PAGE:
First, here is a link to a page on the website of the Swiss TV channel
that aired the documentary on March 19 as part of their "LIVING HISTORY" series. The descriptive is in French but faily easy to follow.
Here is a link to a page taken from the catalog of the Federation of Commercial Audiovisual Librariesfrom which I excerpted an English-language description of the documentary below:
Cited Work: The hidden face of the liberators (La fache cachée des Libérateurs)
Production Company: Program33
Producer: Fabrice Coat
Directors:Patrick Cabouat, Alain Moreau
Archive Researcher: Christine Loiseau
Sources of Footage: NARA, ITN Archive, ERE Production, Atelier des Archives, Gaumont Pathé archives , Cinématheque de Bretagne, ECPA-D, APTN Library
Duration: 54 minutes
First Shown: December 2005 on France3
Country of Origin: France
Synopsis: Everyone remembers the joyful images of the liberation of Europe, particularly that of France by the American army in 1944 and 1945. This perfect picture is deeply rooted in the collective memory through 60 years of constant broadcast of archive footage and fiction movies. One American researcher just brought the myth down by publishing a book revealing "the hidden side of the liberators". Between 1942 and 1945, some 17,000 women and children are thought to have been raped by American soldiers in the United Kingdom, in France and in Germany.
Reasons for Submission: The part "the most glorious generation" played in the victory against the Nazi unfortunately has a hidden side. Between 1942 and 1945, around 17 000 women and children are thought to have been raped by American soldiers in Great Britain, France and Germany. This documentary is an investigation based on the still taboo university work of American crime specialist Robert Lilly who first brought these facts into light.
For background, here is an article in The Guardian about Prof. Lilly's book, Taken by Force, from which I excerpt: Taken by Force is a study of the rapes committed by American soldiers in Europe between 1942 and 1945. He submitted his manuscript in 2001. But after September 11, its US publisher suppressed it, and it first appeared in 2003 in a French translation.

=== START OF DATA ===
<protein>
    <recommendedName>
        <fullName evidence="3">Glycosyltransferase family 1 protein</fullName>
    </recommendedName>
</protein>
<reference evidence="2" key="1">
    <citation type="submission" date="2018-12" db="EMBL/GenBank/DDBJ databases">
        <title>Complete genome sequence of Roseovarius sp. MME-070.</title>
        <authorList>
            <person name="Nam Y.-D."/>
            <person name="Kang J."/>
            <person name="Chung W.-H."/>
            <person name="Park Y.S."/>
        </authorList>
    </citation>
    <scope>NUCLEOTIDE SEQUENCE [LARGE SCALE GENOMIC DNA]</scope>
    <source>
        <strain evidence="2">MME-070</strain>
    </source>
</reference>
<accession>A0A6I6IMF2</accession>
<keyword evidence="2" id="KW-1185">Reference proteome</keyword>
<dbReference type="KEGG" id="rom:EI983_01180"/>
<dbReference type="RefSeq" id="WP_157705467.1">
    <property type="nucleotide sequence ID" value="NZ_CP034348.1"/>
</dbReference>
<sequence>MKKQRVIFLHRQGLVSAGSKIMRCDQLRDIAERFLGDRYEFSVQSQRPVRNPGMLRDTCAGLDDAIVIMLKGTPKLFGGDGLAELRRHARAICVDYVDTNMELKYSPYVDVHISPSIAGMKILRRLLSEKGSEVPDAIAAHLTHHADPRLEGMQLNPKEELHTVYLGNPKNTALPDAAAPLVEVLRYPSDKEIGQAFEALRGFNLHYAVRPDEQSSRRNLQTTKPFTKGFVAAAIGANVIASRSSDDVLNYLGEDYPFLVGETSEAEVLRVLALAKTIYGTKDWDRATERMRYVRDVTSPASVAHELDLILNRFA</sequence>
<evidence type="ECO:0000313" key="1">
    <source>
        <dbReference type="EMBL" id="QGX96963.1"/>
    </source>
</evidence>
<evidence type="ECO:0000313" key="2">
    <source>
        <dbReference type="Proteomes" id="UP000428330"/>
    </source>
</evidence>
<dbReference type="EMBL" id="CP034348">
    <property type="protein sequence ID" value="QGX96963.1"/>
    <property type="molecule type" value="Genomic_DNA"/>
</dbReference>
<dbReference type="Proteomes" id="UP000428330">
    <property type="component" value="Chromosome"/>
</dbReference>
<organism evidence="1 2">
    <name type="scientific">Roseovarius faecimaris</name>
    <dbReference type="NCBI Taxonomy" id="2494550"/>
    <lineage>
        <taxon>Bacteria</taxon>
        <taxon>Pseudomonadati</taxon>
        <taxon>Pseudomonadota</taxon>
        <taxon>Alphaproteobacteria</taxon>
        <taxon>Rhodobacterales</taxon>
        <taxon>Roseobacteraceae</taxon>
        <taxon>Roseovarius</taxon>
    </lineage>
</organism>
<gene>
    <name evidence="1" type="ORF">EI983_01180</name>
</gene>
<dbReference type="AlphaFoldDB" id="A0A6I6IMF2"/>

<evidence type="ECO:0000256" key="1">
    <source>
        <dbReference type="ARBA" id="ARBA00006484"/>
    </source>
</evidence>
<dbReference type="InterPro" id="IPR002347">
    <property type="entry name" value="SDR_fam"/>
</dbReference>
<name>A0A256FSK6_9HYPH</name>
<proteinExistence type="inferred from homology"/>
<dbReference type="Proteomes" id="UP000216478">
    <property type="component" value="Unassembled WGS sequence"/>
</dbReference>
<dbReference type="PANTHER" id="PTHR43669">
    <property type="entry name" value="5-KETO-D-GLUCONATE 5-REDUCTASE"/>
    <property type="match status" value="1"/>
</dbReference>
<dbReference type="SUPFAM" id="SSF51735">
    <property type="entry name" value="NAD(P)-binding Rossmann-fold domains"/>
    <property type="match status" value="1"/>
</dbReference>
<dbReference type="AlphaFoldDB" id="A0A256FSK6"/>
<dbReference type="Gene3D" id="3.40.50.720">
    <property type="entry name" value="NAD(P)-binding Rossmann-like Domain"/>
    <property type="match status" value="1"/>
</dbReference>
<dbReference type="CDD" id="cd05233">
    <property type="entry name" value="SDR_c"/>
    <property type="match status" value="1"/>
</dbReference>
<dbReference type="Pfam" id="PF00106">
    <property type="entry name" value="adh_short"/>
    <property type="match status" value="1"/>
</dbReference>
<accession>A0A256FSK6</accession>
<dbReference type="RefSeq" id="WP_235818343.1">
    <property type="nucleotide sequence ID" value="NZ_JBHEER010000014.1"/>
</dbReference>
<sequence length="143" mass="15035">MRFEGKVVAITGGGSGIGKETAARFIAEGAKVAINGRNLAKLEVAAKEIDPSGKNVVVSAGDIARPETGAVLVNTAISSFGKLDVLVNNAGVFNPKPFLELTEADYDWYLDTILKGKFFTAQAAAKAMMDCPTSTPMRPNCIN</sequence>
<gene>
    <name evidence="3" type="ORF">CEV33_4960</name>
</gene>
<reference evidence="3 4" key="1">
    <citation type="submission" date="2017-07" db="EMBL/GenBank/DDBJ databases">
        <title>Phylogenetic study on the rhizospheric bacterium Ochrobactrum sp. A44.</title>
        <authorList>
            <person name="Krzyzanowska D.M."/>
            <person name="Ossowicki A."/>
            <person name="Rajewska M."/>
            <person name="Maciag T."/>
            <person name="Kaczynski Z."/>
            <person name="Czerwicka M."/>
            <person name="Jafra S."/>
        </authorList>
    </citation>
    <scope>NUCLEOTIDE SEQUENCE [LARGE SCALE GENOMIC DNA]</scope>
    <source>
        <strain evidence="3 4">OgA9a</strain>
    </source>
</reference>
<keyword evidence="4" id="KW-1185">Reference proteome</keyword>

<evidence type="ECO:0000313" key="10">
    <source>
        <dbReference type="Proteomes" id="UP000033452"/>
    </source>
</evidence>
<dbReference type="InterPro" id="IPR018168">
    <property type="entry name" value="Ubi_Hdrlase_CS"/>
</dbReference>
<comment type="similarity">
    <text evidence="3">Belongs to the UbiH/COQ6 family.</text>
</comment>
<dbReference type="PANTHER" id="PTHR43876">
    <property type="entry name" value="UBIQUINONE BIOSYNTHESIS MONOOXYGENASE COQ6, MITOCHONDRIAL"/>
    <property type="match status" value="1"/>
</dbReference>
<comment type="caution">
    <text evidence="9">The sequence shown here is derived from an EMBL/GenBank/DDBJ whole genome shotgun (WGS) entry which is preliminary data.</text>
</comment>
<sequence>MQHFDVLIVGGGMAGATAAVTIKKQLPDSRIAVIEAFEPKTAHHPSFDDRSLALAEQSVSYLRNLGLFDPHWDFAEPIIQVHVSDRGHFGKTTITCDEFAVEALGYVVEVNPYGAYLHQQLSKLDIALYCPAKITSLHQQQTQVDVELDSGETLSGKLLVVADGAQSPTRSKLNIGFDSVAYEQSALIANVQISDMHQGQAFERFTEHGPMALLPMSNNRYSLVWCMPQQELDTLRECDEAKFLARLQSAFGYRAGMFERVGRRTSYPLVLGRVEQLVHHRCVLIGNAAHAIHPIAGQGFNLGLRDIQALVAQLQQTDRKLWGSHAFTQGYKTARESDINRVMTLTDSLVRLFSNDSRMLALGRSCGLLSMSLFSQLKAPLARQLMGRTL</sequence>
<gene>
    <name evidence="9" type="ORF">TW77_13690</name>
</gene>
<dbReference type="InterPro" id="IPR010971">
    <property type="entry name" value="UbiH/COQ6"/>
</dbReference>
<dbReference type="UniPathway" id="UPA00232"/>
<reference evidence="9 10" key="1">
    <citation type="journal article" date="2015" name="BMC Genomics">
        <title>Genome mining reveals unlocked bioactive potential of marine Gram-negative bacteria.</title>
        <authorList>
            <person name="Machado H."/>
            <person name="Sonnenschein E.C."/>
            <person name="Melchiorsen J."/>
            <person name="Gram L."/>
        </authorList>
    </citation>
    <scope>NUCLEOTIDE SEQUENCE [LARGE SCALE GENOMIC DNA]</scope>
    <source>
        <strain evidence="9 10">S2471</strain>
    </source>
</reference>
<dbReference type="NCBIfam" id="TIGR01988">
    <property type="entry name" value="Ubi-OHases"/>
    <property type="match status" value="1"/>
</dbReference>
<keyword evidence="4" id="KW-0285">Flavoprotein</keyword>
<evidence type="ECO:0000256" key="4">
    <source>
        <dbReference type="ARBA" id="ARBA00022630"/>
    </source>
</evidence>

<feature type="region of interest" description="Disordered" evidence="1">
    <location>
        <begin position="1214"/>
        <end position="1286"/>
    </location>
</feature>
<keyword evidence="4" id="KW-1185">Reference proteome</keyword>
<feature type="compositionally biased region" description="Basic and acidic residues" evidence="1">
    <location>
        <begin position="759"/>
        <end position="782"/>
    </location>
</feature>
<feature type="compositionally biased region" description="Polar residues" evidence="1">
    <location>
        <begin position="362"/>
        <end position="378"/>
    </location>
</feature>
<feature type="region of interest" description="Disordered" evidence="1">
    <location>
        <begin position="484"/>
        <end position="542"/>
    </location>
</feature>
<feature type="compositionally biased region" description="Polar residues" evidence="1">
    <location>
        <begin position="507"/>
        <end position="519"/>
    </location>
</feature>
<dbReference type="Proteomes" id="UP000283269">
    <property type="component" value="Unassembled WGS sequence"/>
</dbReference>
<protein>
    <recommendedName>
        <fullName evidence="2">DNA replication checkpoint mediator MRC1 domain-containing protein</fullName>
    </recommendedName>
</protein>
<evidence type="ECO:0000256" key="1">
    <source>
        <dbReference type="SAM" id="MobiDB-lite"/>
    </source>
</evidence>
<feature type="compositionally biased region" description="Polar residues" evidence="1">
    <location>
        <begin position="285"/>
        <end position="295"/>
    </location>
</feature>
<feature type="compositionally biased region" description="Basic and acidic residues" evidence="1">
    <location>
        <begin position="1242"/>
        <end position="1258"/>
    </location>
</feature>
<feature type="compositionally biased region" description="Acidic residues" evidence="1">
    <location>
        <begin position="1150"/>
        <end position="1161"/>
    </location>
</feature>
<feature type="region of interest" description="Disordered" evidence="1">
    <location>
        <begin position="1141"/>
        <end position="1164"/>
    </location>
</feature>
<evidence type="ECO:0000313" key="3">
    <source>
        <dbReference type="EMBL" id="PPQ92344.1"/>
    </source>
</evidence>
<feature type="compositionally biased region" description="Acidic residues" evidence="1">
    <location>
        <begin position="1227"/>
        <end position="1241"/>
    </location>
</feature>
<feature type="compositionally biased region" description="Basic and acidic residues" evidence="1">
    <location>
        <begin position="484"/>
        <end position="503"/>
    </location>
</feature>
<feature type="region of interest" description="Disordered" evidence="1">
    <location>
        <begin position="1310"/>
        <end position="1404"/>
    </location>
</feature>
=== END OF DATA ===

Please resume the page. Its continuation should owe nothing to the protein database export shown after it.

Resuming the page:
Someone from the University of Birmingham then wrote in The Guardian: Richard Drayton (Comment, May 10) rightly asks why Robert Lilly's work on the US military's response to allegations of rape by its soldiers in second-world-war Europe has yet to find an English or US publisher. Taken by Force has been published to acclaim in France, with the imprimatur of one of its leading historians. An Italian edition has recently been published. Lilly had unique access to a court martial archive in Washington and traced some of the people involved. He focuses not just upon the women who suffered at the hands of male American soldiers, but also raises awkward questions about the way black defendants were sometimes treated by the courts martial. His scholarship deserves to be more widely known and only an English-language publisher can ensure this.
A comment from Prof. Lilly himself follows: My book is now the backbone of a French TV documentary which interviews survivors. It will be completed in the early autumn and broadcast near the end of this year. No English-language publisher has dared touch it. (s) Prof. Robert Lilly, Northern Kentucky University.
With respect to capital punishment in the military, here is an online article by Prof. Lilly: DIRTY DETAILS: EXECUTING U.S. SOLDIERS DURING WW II.
This, of course, is not a uniquely American problem. The rapes committed by the Russian Red Army were well documented by Anthony Beevor. Thousands of Italian women were raped by the French Army during their earlier conquest and their appalling behavior in Algeria and Indochina are also well-documented. If anything, it is to the credit of the US Military to have dealt with this decisively.
If there is a lesson here, it is that even in the noblest of wars, war turns men into monsters and one can only imagine what Iraq is doing to our soldiers.
Also, too much patriotism leads to denial and the ra-ra jingoism that prevails blinds us to the "there but for the grace of God go I" moment that would certainly follow the broadcasting of this documentary -- or the publication of Prof. Lilly's book -- in the U.S.
By censoring our own history, we are condemning ourselves to repeat it. We learn nothing. We live in a moral vacuum.
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